As the members of the United Nations vote to upgrade the status of the Palestinian representation at the world body to that of "observer-state," the Palestinian motion has won one surprising supporter.
According to the Daily Beast, former Israeli Prime Minister Ehud Olmert now supports the Palestinian's U.N. bid, as it is "congruent with the basic concept of the two-state solution."
Olmert wrote to Bernard Avishai, professor at the Hebrew University, that "Once the United Nations will lay the foundation for this idea, we in Israel will have to engage in a serious process of negotiations, in order to agree on specific borders based on the 1967 lines, and resolve the other issues. It is time to give a hand to, and encourage, the moderate forces amongst the Palestinians. Abu-Mazen"—an alias for Abbas—"and Salam Fayyad need our help. It's time to give it.”
The exchange was published in the Daily Beast on Wednesday, and while Olmert's remarks were made in a private correspondence, Avishai argues that the former PM "intended his statement to be made public."
This is a significant shift in position for Olmert, who opposed Palestinian President Abbas' attempt to gain U.N. recognition at last year's meeting of the General Assembly. At the time, Olmert argued in the New York Times that while the Palestinian delegation had the right to bring up the proposal, it was "not the wisest step Mr. Abbas can take."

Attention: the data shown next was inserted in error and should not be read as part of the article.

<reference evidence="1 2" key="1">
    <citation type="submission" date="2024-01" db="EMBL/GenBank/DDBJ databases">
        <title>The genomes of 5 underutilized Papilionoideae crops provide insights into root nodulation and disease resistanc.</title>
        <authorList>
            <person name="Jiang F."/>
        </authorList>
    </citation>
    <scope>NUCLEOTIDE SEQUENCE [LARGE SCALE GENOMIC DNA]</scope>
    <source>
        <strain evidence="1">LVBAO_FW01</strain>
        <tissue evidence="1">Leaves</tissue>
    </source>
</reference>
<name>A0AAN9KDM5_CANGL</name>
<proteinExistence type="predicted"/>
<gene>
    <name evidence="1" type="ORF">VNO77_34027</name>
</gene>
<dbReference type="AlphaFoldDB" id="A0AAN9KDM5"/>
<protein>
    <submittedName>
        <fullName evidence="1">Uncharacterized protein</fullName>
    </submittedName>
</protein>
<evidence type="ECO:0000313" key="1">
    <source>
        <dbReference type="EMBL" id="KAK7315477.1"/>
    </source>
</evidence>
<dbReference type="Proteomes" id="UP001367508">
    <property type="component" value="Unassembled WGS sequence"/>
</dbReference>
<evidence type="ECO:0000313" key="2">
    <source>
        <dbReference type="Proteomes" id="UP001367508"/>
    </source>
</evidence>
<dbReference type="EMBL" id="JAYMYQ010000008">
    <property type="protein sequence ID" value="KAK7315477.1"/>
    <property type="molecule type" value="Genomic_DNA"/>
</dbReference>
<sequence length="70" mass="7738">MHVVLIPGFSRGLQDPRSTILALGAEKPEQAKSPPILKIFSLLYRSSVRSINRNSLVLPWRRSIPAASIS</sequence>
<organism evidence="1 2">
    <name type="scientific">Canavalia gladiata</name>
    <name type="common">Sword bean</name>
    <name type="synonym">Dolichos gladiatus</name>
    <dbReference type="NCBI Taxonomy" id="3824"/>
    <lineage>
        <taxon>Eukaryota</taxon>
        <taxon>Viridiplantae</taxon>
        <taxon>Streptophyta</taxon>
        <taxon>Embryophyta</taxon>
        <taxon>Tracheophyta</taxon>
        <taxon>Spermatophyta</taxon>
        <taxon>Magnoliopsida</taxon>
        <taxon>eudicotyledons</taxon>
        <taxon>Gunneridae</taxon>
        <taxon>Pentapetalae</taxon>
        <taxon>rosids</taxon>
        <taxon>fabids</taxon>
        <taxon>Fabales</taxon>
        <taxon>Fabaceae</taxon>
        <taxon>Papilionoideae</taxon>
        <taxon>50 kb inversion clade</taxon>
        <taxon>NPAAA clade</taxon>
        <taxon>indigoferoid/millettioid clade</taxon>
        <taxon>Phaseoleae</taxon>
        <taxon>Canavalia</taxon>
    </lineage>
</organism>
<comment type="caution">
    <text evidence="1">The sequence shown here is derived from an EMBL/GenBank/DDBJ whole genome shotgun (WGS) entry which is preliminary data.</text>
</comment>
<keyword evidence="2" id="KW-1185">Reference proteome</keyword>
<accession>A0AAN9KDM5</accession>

The Associated Press explains that Abbas' current diplomatic bid will undoubtedly succeed, and may allow the Palestinians to file possible war crimes charges against Israel at the International Criminal Court.
With most of the 193 General Assembly member states sympathetic to the Palestinians, the vote is certain to succeed. Several key countries, including France, have recently announced they would support the move to elevate the Palestinians from the status of U.N. observer to nonmember observer state. However, a country's vote in favor of the status change does not automatically imply its individual recognition of a Palestine state, something that must be done bilaterally.
Olmert's position diverts from Israel's official stance, which vehemently opposes the Palestinian motion. On Thursday, Israeli Prime Minister Benjamin Netanyahu warned the Palestinians that a successful U.N. vote "would not change anything on the ground."
"It won't advance the establishment of a Palestinian state, but rather, put it further off," Netanyahu added, according to the Associated Press.